Lost is first and foremost a show of mystery. More than any other show I can recall seeing, it sets up fantastic yet somehow not entirely far-fetched scenarios with a host of compelling and more or less interesting characters. The basic premise is one we have seen played out many times before: a group of individuals, separated from the rest of the world, must work together to survive. But while Lost owes incalculable debts to sources from Lord of the Flies to Gilligan’s Island, it presents an absolutely gripping storyline shrouded in mystery while dropping enough breadcrumbs to keep viewers riveted, eager to know just what is going to happen next and trying their best to make sense of everything. And just so I’m covered…this review may contain possible Season 1 spoilers. :)
Platitudes aside, and without revealing too much (though as of the writing of this review I have only seen the first season and a handful of episodes from Season 2), Lost does a good job of sticking first and foremost to the basics of storytelling: presenting conflicts that the characters must overcome. In the very first episode we witness the immediate aftermath of a horrific plane crash on a tropical island: amidst mass confusion, exploding engines, and corpses littering the scarred shoreline, several individuals begin bringing order to the chaos and establishing a sense of control and uneasy sort of self-governing democracy among the crash survivors. There’s the chiseled young doctor named Jack (where is the rule that says TV heroes need monosyllabic names that sound like garage tools?) who becomes the de facto leader, a young pregnant woman named Claire, a young druggie named Charlie, a young (see a pattern here? I guess they gotta appeal to the TV-watching demographic somehow) easygoing dude named Hurley, and several others like the cocky Sawyer, the standoffish Kate, and the mysterious John Locke. From the very first episode, viewers are left with myriad questions: Who are all these people? Why did their plane crash? Why does it seem like there are monsters on the island? Will they ever be rescued?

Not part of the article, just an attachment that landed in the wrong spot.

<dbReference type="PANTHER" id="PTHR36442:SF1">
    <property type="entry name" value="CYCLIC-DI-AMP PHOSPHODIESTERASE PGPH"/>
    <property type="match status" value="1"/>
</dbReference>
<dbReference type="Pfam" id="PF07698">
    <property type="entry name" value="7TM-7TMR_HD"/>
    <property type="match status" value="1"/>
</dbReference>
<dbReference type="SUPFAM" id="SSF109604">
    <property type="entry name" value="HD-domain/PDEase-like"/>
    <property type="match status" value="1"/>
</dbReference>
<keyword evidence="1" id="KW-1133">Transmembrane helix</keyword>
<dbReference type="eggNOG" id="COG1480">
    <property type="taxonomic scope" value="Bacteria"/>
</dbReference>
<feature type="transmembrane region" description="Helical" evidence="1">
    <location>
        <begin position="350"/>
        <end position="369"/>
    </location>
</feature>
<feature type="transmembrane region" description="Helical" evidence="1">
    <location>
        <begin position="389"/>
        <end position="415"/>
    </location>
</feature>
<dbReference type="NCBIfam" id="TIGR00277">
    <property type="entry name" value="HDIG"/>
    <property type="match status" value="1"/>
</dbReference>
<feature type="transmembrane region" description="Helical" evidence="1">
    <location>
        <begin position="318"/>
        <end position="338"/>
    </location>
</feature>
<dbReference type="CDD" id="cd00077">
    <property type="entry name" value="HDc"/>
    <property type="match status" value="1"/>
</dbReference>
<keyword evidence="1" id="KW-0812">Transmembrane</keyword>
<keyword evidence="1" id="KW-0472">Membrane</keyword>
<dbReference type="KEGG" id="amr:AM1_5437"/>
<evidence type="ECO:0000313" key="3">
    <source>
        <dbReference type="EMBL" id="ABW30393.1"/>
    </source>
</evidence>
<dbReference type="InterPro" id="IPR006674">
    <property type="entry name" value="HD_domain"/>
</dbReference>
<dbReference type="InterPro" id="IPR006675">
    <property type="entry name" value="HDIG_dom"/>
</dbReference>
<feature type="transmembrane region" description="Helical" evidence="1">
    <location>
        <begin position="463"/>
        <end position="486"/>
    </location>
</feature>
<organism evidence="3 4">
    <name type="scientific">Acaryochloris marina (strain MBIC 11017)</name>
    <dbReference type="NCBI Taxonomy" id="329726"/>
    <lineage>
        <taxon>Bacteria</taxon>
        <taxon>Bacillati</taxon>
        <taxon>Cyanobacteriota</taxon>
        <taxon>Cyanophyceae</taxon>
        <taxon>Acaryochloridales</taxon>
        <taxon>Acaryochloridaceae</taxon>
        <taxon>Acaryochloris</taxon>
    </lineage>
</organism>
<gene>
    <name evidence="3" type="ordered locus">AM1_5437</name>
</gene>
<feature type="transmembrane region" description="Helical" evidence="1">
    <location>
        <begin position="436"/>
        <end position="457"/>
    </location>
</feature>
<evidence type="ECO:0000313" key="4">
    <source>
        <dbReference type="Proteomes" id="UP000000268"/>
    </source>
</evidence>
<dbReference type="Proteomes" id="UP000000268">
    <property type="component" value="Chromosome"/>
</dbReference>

The genius of the show lies in how it cleverly answers questions while raising intriguing new ones, and throwing just enough breadcrumbs at the viewers to satisfy our curiosity while enticing us to keep watching. And though the group of individuals hovers around 40, there is a core set of characters central to most episodes whom we get to know very well over time. They struggle to overcome mundane obstacles such as building shelter, finding food, and working together to provide medical care for wounded individuals or building rafts in order to sail away and seek help, but rarely do the survivors form a cohesive group. Some do not trust others, and some are simply not trustworthy. Others keep secrets, form relationships, and even set out on their own to seek help or simply answers to questions about what is happening on the island. Each episode also contains several flashbacks that reveal backstories of various characters and give us an idea of who these people are, or at least who they were before the plane crash. Often it’s the threads woven by these vignettes throughout each episode that are the most compelling part of the show, as we discover that, like the island, each of the plane crash survivors are far more than what they appear on the surface.
Through it all there is a sense, woefully missing from other episodic shows like Heroes, that there really is a plan to everything that’s going on. From the perplexing smoke monster, to “The Others,” a group of people who may or may not be sharing the island with the survivors, to the miraculous healing of Locke, to the mysterious hatch, there seems to be a design for how everything fits together–even if it will be several years down the line. Whether or not that is in fact the case remains to be seen, but like 24, Lost is a show that demands the viewers watch every episode lest they miss a crucial plot point. But unlike 24, Lost doesn’t jerk its viewers around: characters are not killed off at will whenever the writers need to add a jolt of excitement into the show.
Lost is as impressive as it is ambitious, and I am eager to see how things play out for the rest of the show. But sometimes I wish these people were just a little more normal and relatable. Seriously, on a plane heading from Sydney to Los Angeles, wouldn’t there be just one regular guy with a 9-5 job and no secrets or skeletons in his closet? I can understand a bit of dramatic tension and whatnot to keep viewers interested, but everyone in the show has so many secrets, often with backstories of life back in the real world that tend to push the limits of believability, that it gets kind of silly sometimes. It is a TV show, though, and I guess outlandish characters can be part of the fun. After all, the entire premise of Lost is pretty outrageous, so what’s wrong with a few exaggerated characters? In fact, the worst complaint that could honestly be leveled against the show at this point is that Season 1 is so good I’m worried the creators simply won’t be able to top it. But I’m sure anxious to see if they will try…
Last 5 posts by Simon R.
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- House of Cards - May 9th, 2013
- Academy Awards 2013 Liveblog - February 23rd, 2013
- Why JJ Abrams Will Save Star Wars - February 19th, 2013